By Lauren Drewes Daniels
By Alice Laussade
By City of Ate
By Scott Reitz
By Lauren Drewes Daniels
By Alice Laussade
Soria-style cured chorizo, thick slices of sausage with oven-toasted almonds in the center of the plate, was fresh and chewy with an assertive tang and spice bite.
Ketama has a lot going for it: a comfortably funky space; authentic, flavorful tapas; and live flamenco music. But it's in an area whose young-adult audience thrives on variety, experimentation, and information. And if it's going to position itself as a true Spanish culinary experience, authenticity would be greatly enhanced if the staff knew what is uniquely Spanish about its components. Ketama would most certainly benefit from a sharply trained staff that can talk knowledgeably about Spanish wine regions and wines including sherries. That at least two Ketama servers didn't have a clue what Rioja is, was certainly not a good sign.
While tapas bars in Spain thrived and multiplied via sherry and conversation, Dallas tapas bars replicate in the fashion of an amoeba: by splitting. De Tapas is the second tapas bar formed over the last few months from a piece of Cafe Madrid restaurant matter. It's a partnership between three Cafe Madrid alumni: original Cafe Madrid chef Carmen Alonso-Jimenez (Ketama founder Ildefonso Jimenez's mother), Joe Marino, and Carlos Lukic (Ildefonso Jimenez's brother-in-law). The three departed Cafe Madrid following the divorce of Ildefonso and Donica Jimenez.
While Ketama is more of a live flamenco lounge with food, De Tapas is simply a restaurant serving little Spanish dishes, tucked in the Village on the Parkway at Belt Line Road and Montfort.
Large linoleum tiles painted brown form the floor. Blond ladder-back chairs surround equally blond shellacked tables. Geometrically structured windows with the name of the restaurant rendered in glass at the top have tied drapery treatments. Straw-hued textured walls with rust trim complete that chic earthen interior-design quality you so often find in style magazines glorifying the living spaces of rich, famous, and globally conscious blowhards. Only the ceiling acoustical tiles, which did a poor job of absorbing the rust paint they were assaulted with, reveals that this place was not created by someone rich or famous but by resourceful folks working hard to create a simple, clean space to enjoy simple, ethnic food.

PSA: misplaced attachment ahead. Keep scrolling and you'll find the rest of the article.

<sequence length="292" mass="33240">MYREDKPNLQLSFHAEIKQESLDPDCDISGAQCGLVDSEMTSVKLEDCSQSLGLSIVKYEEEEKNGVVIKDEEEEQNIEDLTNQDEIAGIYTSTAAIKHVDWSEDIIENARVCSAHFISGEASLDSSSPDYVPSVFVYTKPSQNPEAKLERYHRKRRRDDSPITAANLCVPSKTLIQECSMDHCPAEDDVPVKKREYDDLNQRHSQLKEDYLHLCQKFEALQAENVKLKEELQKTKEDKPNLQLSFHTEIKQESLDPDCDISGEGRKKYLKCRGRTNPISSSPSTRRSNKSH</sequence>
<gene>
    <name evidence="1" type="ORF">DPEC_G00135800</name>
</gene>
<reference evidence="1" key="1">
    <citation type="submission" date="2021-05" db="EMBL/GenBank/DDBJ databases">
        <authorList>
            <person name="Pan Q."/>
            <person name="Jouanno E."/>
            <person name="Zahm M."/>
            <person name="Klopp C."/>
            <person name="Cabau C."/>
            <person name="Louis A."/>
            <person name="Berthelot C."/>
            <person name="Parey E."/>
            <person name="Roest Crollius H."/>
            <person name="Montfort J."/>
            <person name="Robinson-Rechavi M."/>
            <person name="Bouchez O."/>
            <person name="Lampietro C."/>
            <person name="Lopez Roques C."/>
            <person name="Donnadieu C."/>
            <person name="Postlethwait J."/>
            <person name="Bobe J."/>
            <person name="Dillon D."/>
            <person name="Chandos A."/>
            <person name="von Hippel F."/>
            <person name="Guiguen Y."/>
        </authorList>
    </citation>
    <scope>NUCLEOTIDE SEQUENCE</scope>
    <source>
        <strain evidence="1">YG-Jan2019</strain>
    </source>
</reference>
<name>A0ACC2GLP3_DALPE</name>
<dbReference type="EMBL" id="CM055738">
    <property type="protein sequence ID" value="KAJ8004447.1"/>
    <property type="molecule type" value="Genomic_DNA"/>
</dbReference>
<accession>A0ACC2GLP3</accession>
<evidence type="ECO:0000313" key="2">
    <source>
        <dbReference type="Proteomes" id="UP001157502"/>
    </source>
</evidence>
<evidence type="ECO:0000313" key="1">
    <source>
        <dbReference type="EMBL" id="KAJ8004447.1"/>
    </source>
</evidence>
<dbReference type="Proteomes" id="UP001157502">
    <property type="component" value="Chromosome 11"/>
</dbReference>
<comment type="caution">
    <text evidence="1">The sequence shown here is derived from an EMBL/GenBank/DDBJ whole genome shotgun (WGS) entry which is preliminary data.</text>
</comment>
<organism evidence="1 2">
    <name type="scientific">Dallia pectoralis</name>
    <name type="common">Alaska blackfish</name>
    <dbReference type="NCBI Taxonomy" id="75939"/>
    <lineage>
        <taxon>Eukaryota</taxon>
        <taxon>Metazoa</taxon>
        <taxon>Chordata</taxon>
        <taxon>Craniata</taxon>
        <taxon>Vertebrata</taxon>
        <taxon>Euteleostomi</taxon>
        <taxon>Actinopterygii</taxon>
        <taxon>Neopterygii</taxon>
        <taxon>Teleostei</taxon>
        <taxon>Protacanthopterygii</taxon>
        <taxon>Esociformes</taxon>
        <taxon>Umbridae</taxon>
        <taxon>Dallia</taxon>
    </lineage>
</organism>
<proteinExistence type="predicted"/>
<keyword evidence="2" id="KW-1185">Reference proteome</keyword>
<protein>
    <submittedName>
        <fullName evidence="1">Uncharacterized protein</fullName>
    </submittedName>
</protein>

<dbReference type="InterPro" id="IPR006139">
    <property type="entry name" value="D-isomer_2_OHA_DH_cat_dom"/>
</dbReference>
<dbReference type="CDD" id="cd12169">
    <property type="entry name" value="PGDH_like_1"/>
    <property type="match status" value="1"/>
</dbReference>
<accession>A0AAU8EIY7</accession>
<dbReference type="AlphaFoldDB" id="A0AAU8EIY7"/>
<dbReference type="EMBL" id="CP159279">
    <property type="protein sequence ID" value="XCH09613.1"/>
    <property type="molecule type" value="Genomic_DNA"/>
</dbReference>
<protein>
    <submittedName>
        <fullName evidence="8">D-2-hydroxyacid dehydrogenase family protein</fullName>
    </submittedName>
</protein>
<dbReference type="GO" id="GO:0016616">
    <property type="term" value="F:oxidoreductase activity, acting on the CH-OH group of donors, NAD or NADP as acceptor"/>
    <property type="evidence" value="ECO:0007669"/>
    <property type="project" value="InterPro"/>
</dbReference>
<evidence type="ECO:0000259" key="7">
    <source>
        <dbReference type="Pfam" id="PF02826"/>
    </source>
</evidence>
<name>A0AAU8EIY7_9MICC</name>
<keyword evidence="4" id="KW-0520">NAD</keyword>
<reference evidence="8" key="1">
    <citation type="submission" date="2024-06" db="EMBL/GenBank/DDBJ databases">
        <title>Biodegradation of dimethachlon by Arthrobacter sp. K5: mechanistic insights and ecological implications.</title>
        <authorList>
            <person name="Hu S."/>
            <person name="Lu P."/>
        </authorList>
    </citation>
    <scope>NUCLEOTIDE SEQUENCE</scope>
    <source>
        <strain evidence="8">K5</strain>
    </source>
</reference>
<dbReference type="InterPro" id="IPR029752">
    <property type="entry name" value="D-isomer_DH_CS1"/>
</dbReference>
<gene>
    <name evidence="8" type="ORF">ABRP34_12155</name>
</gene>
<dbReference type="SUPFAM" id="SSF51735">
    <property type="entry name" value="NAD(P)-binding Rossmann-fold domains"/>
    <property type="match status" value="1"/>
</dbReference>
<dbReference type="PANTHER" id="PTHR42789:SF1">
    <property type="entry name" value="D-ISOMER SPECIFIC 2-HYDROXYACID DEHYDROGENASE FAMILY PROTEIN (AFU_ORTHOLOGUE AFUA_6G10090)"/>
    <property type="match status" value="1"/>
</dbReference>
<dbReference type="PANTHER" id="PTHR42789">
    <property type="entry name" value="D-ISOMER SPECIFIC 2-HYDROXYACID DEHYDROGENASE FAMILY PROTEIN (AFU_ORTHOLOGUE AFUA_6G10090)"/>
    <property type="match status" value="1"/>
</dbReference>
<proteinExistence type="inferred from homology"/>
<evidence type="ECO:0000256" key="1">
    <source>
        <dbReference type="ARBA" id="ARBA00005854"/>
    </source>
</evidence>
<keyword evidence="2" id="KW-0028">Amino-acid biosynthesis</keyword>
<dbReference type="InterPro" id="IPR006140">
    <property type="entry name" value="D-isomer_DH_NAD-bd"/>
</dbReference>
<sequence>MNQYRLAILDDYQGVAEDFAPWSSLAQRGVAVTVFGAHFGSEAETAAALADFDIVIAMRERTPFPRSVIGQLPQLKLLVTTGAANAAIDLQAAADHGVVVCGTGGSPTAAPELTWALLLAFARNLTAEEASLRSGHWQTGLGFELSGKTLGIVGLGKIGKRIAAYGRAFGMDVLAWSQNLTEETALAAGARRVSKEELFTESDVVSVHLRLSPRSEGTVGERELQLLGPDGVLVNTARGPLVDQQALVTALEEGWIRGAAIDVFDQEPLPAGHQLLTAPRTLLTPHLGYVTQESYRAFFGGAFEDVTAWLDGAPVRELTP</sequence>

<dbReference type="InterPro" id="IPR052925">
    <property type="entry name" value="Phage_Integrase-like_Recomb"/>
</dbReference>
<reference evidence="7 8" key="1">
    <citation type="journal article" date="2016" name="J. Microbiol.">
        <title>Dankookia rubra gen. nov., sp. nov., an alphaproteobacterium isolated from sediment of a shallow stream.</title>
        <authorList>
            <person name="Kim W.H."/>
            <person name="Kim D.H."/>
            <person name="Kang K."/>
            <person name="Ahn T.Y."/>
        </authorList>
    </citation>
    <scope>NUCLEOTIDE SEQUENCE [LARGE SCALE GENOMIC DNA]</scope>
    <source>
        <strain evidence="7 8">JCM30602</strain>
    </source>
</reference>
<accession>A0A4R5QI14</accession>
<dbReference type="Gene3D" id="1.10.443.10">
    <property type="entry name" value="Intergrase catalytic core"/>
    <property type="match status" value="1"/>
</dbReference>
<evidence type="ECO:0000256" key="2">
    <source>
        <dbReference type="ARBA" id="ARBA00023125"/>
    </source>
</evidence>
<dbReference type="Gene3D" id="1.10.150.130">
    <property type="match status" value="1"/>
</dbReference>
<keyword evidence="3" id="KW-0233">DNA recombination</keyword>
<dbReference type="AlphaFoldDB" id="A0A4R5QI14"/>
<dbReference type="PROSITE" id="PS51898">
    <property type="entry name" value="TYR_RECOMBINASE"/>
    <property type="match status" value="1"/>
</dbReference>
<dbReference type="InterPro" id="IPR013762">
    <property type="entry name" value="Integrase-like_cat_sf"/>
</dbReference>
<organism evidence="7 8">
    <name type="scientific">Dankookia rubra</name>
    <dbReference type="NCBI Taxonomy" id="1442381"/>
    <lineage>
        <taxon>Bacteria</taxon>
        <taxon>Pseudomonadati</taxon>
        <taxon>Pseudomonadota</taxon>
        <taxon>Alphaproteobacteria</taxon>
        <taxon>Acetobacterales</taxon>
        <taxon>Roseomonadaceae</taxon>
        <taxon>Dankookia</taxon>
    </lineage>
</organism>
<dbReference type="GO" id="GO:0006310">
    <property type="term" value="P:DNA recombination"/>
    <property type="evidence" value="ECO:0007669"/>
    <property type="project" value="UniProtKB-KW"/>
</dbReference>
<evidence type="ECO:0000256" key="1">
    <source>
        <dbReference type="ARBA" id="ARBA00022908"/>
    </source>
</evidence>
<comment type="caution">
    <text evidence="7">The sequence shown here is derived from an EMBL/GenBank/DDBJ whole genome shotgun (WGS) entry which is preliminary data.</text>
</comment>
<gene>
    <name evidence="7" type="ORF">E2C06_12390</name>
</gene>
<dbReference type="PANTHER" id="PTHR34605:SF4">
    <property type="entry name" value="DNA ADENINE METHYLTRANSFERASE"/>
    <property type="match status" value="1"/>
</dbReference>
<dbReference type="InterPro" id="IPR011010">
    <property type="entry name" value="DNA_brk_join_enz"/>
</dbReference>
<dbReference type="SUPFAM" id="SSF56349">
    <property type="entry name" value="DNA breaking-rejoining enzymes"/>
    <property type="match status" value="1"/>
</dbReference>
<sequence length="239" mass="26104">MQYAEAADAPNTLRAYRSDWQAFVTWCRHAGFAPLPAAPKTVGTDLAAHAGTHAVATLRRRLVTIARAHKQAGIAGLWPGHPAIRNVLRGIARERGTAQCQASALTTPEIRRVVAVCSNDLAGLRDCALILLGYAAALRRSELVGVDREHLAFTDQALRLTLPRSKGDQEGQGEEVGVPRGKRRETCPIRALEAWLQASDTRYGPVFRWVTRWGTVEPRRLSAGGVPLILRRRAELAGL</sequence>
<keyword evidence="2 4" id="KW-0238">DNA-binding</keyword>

Can a place like this survive in cookie-cutter North Dallas retail space?
It'd be cool if it could, but I have my doubts. De Tapas has zero see-and-be-seen appeal, a critical component for a new Dallas restaurant. It's little more than a place to sit down and sample authentic tapas. It has a good representation of Spanish wines, but it inexplicably has an anemic sherry selection. My copy of the list shows only two.
Still, the food is decent, with just a few rough spots. Blood-rice sausage served on thin bread wedges was moist, hearty, and flavorful, though the bread was a bit dry and forgettable. Marinated fried white fish--bits of fish marinated in vinegar and lemon and covered in a light, crisp coating--was flaky and light without any greasy residue. The fried smelts were equally good, with light breading and an appealingly assertive briny taste.
De Tapas' sweetbreads in lemon butter and capers had all the delicate flavors and tender, creamy, smooth textures that make this dish such an inviting delicacy.
Marinated quail on the grill in olive oil with cumin, parsley, and garlic was juicy, but virtually flavorless. Equally blase were the anchovy-stuffed olives.
Marinated pork loin on the grill, a thin piece of pork meat--almost like a slice of veal--in a marinade made from cumin, parsley, olive oil, and garlic was tender and juicy. And excepting a slightly mushy texture, the octopus vinaigrette was tender and chewy with a good tomato-onion salsa in a lively vinaigrette.
Two dishes that surprised me were the marinated artichokes and asparagus. Both were fairly good, with crisp vinaigrette flavors, but they were both prepared with canned goods. A little digging, however, revealed that these dishes are rarely prepared with fresh ingredients in Spain, and instead incorporate canned or jarred vegetables. A little Americanization with fresh ingredients, when available, would make an astounding difference.
Paella had perfectly cooked rice with calamari, slightly dry chicken pieces, and very dry pork. The overall consistency was a little too dry and pasty, while the lima beans and peas were mushy--obviously not fresh.
Like Ketama, De Tapas does most things right on those little plates. But De Tapas' service is tighter, and the overall execution is a little better. For the mildly curious, De Tapas is a great change of pace in the somewhat homogenous Dallas hinterlands.
Ketama, 2801 Commerce St., (214) 651-1119. Open Monday-Saturday, 5p.m.-2a.m. Food stops at midnight weekdays and 1:30 a.m. weekends. $$-$$$ De Tapas, 5100 Belt Line Road, (972) 233-8553. Open Monday-Friday, 11 a.m.-11 p.m.; Saturday, 5 p.m.-12 a.m. $$-$$$